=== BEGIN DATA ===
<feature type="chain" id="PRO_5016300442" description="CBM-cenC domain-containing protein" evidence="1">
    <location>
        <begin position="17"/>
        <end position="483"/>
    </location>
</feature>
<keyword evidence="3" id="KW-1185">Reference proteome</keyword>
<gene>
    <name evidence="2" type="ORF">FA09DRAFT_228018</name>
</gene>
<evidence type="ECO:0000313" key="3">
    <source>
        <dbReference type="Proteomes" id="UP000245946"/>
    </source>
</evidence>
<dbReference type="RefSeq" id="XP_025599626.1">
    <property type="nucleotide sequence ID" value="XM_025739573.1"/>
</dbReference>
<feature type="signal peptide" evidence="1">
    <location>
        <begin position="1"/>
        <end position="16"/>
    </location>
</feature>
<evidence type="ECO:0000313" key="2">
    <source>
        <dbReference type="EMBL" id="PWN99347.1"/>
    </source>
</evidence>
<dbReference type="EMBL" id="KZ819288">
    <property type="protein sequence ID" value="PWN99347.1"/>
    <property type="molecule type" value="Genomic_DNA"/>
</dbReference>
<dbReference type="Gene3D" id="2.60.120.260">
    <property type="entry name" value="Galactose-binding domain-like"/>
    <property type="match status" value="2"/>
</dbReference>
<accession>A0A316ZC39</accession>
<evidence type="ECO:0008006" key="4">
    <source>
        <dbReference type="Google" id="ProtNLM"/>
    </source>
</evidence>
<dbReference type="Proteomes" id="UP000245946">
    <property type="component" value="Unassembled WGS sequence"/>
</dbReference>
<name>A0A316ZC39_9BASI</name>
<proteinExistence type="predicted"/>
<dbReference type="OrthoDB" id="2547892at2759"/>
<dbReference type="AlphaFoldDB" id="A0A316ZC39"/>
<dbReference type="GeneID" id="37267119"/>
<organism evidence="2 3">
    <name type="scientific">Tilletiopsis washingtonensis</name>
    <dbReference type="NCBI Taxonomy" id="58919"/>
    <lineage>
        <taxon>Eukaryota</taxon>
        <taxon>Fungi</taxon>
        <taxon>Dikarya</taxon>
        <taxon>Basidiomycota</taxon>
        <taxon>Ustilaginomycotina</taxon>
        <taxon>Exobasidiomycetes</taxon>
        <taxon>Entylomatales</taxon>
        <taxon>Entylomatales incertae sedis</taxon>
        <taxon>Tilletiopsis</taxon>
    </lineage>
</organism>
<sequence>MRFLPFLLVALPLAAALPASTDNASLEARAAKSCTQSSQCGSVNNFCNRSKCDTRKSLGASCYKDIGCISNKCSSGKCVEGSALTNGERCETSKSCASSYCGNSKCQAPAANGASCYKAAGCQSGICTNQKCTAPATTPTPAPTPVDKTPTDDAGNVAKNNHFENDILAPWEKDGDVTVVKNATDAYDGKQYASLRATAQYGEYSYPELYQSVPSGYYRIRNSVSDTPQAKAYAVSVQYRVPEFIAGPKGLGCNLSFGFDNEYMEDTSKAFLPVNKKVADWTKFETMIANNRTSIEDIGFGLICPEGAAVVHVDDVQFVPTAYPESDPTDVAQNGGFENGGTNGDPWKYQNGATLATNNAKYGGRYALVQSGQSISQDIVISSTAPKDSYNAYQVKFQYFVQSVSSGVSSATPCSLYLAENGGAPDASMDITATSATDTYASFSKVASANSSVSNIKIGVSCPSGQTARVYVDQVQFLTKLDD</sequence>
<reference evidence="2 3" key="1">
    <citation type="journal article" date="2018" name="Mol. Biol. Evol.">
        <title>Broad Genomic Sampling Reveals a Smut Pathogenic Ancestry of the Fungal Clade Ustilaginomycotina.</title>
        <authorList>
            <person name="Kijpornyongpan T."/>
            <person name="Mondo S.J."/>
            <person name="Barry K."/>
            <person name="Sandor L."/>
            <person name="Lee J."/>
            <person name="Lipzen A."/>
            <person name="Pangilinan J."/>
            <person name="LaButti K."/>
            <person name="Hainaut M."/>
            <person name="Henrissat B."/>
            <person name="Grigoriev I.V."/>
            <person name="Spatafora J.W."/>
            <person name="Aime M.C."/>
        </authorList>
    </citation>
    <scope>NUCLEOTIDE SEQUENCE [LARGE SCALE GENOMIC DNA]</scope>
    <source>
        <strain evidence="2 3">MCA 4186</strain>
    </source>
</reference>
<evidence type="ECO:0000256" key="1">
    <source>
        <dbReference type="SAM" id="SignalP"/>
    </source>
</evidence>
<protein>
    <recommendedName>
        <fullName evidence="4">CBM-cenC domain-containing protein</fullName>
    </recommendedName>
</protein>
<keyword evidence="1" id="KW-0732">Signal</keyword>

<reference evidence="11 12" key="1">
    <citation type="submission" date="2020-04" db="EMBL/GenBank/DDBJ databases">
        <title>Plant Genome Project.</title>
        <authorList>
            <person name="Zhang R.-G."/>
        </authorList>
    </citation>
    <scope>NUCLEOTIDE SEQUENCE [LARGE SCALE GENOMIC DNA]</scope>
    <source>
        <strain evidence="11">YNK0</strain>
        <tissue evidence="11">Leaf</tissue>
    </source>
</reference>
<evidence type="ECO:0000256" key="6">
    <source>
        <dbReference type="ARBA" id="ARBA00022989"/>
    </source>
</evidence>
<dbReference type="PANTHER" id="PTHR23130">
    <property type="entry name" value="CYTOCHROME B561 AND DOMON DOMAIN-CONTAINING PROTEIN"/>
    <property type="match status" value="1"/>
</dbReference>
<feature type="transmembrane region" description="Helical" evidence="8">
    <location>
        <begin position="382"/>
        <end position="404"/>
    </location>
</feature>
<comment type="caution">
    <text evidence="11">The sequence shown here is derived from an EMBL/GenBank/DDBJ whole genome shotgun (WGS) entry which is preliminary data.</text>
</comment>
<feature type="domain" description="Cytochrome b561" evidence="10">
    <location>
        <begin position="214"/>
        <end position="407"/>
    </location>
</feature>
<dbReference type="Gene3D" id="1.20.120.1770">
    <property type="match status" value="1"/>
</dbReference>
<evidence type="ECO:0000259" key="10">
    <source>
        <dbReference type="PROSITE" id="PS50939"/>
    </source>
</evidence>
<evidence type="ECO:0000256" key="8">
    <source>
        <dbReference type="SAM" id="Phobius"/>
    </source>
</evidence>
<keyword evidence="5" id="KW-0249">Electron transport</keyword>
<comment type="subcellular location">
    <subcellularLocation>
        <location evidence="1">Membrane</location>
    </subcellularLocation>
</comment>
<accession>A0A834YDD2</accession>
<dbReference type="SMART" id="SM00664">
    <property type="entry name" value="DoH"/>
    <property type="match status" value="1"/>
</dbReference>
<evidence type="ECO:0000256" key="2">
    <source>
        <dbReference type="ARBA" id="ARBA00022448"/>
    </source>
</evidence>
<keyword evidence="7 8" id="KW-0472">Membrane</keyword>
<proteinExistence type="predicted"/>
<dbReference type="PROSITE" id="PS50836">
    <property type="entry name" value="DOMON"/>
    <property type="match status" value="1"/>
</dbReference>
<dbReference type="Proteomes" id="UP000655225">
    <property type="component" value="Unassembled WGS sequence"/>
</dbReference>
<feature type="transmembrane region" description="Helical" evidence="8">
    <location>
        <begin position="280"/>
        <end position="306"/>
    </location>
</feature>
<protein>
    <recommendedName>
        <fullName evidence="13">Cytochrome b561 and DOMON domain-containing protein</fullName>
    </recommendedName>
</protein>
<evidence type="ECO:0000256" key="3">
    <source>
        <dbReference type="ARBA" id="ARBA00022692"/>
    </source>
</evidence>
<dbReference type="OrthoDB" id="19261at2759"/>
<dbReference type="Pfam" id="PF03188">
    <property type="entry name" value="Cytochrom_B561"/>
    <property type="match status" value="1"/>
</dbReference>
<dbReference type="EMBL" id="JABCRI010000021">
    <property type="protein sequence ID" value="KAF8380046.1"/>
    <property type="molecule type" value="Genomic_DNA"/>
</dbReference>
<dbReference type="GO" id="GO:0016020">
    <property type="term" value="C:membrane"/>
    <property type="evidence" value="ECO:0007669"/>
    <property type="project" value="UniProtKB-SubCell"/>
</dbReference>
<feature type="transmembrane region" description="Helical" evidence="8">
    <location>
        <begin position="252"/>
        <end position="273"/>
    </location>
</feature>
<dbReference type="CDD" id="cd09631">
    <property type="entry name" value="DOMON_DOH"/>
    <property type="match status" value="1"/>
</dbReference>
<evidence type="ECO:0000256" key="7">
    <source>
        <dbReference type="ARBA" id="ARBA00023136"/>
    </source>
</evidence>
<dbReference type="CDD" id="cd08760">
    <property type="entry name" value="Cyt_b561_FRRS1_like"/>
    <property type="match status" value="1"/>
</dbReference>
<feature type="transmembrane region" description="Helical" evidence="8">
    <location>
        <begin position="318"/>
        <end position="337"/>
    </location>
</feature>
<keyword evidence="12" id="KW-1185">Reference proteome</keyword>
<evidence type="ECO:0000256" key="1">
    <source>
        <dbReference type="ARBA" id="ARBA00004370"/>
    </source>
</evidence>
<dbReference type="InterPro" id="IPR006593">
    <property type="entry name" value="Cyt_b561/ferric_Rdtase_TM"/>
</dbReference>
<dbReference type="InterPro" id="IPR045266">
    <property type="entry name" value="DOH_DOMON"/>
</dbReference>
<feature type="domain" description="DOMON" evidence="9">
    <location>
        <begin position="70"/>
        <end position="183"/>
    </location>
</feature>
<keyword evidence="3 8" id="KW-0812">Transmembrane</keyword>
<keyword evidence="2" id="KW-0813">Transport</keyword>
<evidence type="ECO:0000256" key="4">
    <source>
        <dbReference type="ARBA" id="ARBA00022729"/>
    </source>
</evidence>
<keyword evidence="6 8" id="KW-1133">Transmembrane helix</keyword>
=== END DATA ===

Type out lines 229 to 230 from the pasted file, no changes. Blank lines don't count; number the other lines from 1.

        <begin position="318"/>
        <end position="337"/>